Foreign Minister Avigdor Liberman cited a most unusual source Monday in arguing against the evacuation of the Ulpana outpost in Beit El: The European Court of Human Rights in Strasbourg.
Liberman, speaking to an accountants' conference in Eilat, said he asked his ministry's legal department for an opinion on the relevancy of a 2010 court case that dealt with the restitution of property left behind by Greek Cypriots who fled the north when the Turks invaded the island in 1974.
In what Liberman characterized as a "riveting" decision, the court wrote that, "Some thirty-five years have elapsed since the applicants lost possession of their property in northern Cyprus in 1974. Generations have passed. The local population has not remained static. Turkish Cypriots who inhabited the north have migrated elsewhere; Turkish-Cypriot refugees from the south have settled in the north; Turkish settlers from Turkey have arrived in large numbers and established their homes. Much Greek-Cypriot property has changed hands at least once, whether by sale, donation or inheritance."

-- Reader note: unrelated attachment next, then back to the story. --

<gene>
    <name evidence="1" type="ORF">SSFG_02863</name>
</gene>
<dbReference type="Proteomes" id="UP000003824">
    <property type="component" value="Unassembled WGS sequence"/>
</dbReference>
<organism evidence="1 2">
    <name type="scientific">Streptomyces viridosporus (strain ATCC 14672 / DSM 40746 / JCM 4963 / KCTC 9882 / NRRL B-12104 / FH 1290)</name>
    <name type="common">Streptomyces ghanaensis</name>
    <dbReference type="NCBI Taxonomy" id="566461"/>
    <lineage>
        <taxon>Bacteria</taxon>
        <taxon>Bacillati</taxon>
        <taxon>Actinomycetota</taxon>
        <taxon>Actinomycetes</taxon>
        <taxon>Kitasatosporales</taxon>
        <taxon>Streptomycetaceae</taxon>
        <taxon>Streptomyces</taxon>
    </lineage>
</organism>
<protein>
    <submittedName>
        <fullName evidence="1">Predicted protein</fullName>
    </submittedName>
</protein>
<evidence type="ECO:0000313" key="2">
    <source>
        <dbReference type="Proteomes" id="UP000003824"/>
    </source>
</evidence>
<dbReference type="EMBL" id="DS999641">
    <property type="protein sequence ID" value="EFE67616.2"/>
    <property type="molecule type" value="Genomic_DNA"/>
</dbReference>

A University of Denver blog on international relations summarizing the verdict said the court found that since the offending party, in this case Turkey, had "established a fair and equitable means of compensating refugees for their properties then they [the Greek Cypriots] must avail themselves of the remedies provided – no matter how odious dealing with the authorities of the area which is occupied may be to them."
"I think that this verdict by the European court is very relevant for us," Liberman said, adding that in the Ulpana case the people went to live there in good faith, believing – because they received state mortgages to build on land parceled out by the state - that there was no problem with the land's ownership.
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